DannyB (profile) says:

Which is more shocking?

Was Phyllis more shocked that nephew Tom knows something about alcohol, or by the early 1990’s revelation that her son Bruce is gay.

More importantly. Would anyone who disagrees with, or agrees with Phyllis Schlafly’s politics assume that she had some connection with a Schlafly beer or other alcoholic beverage?

How would your name be ‘tarnished’ by the perfectly legal acts of another individual whose politics may be different than yours?

(disclaimer: I do not drink alcohol.)

Anonymous Coward says:

Re: Which is more shocking?

Imagine if politicians started suing their relatives and in-laws for being embarrassing, drunk, crazy, in jail, or whatever. This would hit McGovern, Carter, Reagan, Obama, Palin, Trump… what I find remarkable is the way that American voters seem to truly believe that every person is an individual, responsible only for their own actions.

hij (profile) says:

What statute?

What statute is she referring to in the last quote? Is there really a statute that prohibits trademarks on surnames? If so, the folks at Anheuser-Busch (or Coors, or Chevrolet, or Ford, or ….) may be in for a surprise. I do not recall hearing about this before, so I am genuinely curious if such a standard exists on trademarks and surnames. It is hard to imagine that Phyllis Schlafly would just make something up out of thin air.

(If it does exist I may change my name to RIAA.)

John Fenderson (profile) says:

Re: What statute?

Here’s an explanation I found of the law:

A mark that is primarily a surname does not qualify for placement on the Principal Register under the Lanham Act unless the name has become well known as a mark through advertising or long use—that is, until it acquires a secondary meaning. Until then, surname marks can only be listed on the Supplemental Register. To register a mark that consists primarily of the surname of a living person (assuming the mark has acquired secondary meaning), the mark owner must have the namesake’s written permission to register the mark.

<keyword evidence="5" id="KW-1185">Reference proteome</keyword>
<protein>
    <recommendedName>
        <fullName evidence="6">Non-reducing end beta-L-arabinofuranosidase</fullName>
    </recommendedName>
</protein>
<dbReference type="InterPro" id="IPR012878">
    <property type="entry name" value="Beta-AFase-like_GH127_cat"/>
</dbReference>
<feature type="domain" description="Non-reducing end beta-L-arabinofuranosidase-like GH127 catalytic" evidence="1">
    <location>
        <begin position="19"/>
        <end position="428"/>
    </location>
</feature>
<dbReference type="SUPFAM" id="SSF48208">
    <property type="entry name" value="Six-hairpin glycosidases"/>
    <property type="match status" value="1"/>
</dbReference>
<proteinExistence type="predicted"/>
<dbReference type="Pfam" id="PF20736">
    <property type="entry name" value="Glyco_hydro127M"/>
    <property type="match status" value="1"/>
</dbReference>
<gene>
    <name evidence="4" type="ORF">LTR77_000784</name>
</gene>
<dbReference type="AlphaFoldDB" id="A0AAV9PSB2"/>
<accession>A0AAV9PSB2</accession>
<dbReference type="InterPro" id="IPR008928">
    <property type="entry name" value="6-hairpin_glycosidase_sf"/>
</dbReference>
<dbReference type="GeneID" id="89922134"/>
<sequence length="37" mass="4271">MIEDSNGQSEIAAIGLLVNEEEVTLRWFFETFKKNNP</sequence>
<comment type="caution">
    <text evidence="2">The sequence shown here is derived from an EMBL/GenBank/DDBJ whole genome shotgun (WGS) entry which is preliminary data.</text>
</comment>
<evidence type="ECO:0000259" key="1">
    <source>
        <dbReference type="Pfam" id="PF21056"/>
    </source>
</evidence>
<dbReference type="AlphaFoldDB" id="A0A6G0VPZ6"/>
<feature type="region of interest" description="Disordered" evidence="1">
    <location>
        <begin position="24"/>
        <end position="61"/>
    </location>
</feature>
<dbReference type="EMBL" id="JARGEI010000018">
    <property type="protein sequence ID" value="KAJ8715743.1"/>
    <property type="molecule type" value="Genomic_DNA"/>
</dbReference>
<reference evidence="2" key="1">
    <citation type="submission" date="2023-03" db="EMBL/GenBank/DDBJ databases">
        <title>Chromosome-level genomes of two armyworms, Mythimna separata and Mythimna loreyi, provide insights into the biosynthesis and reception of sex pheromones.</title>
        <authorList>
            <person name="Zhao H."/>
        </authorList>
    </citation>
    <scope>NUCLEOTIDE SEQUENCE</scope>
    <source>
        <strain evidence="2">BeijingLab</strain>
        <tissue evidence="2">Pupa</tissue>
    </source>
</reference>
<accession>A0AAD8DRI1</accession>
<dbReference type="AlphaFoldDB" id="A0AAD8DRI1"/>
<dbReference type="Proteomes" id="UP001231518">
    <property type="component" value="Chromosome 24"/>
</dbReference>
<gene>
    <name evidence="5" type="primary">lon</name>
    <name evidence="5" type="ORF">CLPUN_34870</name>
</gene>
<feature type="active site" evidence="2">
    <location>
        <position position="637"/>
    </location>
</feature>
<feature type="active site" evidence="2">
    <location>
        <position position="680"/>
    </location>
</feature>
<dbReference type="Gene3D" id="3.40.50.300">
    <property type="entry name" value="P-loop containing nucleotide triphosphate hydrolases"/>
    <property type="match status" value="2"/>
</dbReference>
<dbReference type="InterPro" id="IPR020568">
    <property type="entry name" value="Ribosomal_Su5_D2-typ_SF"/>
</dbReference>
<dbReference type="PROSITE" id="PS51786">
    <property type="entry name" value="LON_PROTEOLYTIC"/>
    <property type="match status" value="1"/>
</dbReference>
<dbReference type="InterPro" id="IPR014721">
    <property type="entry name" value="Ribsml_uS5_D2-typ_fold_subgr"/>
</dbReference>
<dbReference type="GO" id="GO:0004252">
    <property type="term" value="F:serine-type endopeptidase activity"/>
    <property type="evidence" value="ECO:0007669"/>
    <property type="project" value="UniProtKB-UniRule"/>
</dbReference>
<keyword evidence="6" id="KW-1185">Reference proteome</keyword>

John Fenderson (profile) says:

Re: Re: Re: What statute?

Yes, it would — but that wouldn’t necessarily have an impact on the brewery’s use of the name. Trademarks are industry-specific.

If I have a trademark on, say, the name of a publication that does not preclude a company in a completely different business from registering the name as their trademark as well. (That’s the legal baseline, but in practice there are a number of gotchas that make can make this a bit sticky.)

As an example, remember the trademark dispute between Apple Records and Apple Computers? Apple Computers won and were able to keep using the name because they weren’t in the music production business (at the time! After the iPod was released, Apple Computers and Apple Records reached an arrangement).

PaulT (profile) says:

Re: Re:

It seems pretty clear to my mind – the other Schlaflys couldn’t do anything about a business elsewhere in the country. Plus, while it’s small, the chances of the clients/congregation of those people coming across the beer was low.

Then, the brewery applied for a trademark. That indicates 2 things – one, a potential desire to grow and thus increase exposure. The second, is that they suddenly have a way to attack the brewery. They can’t stop it making beer, but if they stop it from getting a trademark then maybe they can force a name change, which they couldn’t do until the trademark was in play.